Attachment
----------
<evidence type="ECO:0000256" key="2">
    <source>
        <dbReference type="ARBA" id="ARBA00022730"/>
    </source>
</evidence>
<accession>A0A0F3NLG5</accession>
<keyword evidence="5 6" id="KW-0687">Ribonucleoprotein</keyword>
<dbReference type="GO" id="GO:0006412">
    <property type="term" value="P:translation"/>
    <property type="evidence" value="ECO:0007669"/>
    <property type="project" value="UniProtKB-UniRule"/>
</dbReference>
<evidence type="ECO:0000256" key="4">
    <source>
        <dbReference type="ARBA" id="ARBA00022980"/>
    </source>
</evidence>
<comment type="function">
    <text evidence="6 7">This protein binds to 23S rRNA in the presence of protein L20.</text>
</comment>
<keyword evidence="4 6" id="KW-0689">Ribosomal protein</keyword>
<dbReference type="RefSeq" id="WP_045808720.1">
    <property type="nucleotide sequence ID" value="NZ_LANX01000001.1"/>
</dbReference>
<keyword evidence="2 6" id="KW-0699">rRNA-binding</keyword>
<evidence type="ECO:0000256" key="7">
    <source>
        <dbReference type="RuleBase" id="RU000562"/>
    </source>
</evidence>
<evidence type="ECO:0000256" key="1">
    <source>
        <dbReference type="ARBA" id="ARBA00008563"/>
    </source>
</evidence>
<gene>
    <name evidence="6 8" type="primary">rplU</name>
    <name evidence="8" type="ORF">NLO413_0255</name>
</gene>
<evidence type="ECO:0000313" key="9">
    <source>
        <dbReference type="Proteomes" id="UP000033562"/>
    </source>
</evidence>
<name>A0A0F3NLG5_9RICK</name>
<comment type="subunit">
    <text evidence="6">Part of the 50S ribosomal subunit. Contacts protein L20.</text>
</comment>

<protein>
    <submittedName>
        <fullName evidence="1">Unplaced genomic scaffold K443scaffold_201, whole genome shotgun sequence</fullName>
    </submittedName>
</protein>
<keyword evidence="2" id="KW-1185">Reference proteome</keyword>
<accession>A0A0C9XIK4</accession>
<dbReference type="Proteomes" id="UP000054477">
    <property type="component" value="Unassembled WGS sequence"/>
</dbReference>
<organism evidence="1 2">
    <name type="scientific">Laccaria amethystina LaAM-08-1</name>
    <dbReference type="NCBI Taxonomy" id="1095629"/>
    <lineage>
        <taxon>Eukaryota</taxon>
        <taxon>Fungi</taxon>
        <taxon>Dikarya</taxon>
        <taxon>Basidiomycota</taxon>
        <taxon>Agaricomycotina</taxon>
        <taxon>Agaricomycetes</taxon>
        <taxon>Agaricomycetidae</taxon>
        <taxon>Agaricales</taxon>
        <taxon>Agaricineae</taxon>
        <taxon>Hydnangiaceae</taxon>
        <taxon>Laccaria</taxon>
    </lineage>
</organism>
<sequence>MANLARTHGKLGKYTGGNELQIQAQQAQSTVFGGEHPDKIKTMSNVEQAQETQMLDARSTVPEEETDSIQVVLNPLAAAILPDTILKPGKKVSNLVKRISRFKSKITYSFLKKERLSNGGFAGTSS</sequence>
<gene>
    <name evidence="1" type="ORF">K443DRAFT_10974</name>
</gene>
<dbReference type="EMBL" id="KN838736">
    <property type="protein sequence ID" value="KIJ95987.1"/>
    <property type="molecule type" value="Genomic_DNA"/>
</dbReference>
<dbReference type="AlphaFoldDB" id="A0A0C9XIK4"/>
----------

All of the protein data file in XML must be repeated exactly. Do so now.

<evidence type="ECO:0000256" key="2">
    <source>
        <dbReference type="ARBA" id="ARBA00022730"/>
    </source>
</evidence>
<accession>A0A0F3NLG5</accession>
<keyword evidence="5 6" id="KW-0687">Ribonucleoprotein</keyword>
<dbReference type="GO" id="GO:0006412">
    <property type="term" value="P:translation"/>
    <property type="evidence" value="ECO:0007669"/>
    <property type="project" value="UniProtKB-UniRule"/>
</dbReference>
<evidence type="ECO:0000256" key="4">
    <source>
        <dbReference type="ARBA" id="ARBA00022980"/>
    </source>
</evidence>
<comment type="function">
    <text evidence="6 7">This protein binds to 23S rRNA in the presence of protein L20.</text>
</comment>
<keyword evidence="4 6" id="KW-0689">Ribosomal protein</keyword>
<dbReference type="RefSeq" id="WP_045808720.1">
    <property type="nucleotide sequence ID" value="NZ_LANX01000001.1"/>
</dbReference>
<keyword evidence="2 6" id="KW-0699">rRNA-binding</keyword>
<evidence type="ECO:0000256" key="7">
    <source>
        <dbReference type="RuleBase" id="RU000562"/>
    </source>
</evidence>
<evidence type="ECO:0000256" key="1">
    <source>
        <dbReference type="ARBA" id="ARBA00008563"/>
    </source>
</evidence>
<gene>
    <name evidence="6 8" type="primary">rplU</name>
    <name evidence="8" type="ORF">NLO413_0255</name>
</gene>
<evidence type="ECO:0000313" key="9">
    <source>
        <dbReference type="Proteomes" id="UP000033562"/>
    </source>
</evidence>
<name>A0A0F3NLG5_9RICK</name>
<comment type="subunit">
    <text evidence="6">Part of the 50S ribosomal subunit. Contacts protein L20.</text>
</comment>

<protein>
    <submittedName>
        <fullName evidence="1">Unplaced genomic scaffold K443scaffold_201, whole genome shotgun sequence</fullName>
    </submittedName>
</protein>
<keyword evidence="2" id="KW-1185">Reference proteome</keyword>
<accession>A0A0C9XIK4</accession>
<dbReference type="Proteomes" id="UP000054477">
    <property type="component" value="Unassembled WGS sequence"/>
</dbReference>
<organism evidence="1 2">
    <name type="scientific">Laccaria amethystina LaAM-08-1</name>
    <dbReference type="NCBI Taxonomy" id="1095629"/>
    <lineage>
        <taxon>Eukaryota</taxon>
        <taxon>Fungi</taxon>
        <taxon>Dikarya</taxon>
        <taxon>Basidiomycota</taxon>
        <taxon>Agaricomycotina</taxon>
        <taxon>Agaricomycetes</taxon>
        <taxon>Agaricomycetidae</taxon>
        <taxon>Agaricales</taxon>
        <taxon>Agaricineae</taxon>
        <taxon>Hydnangiaceae</taxon>
        <taxon>Laccaria</taxon>
    </lineage>
</organism>
<sequence>MANLARTHGKLGKYTGGNELQIQAQQAQSTVFGGEHPDKIKTMSNVEQAQETQMLDARSTVPEEETDSIQVVLNPLAAAILPDTILKPGKKVSNLVKRISRFKSKITYSFLKKERLSNGGFAGTSS</sequence>
<gene>
    <name evidence="1" type="ORF">K443DRAFT_10974</name>
</gene>
<dbReference type="EMBL" id="KN838736">
    <property type="protein sequence ID" value="KIJ95987.1"/>
    <property type="molecule type" value="Genomic_DNA"/>
</dbReference>
<dbReference type="AlphaFoldDB" id="A0A0C9XIK4"/>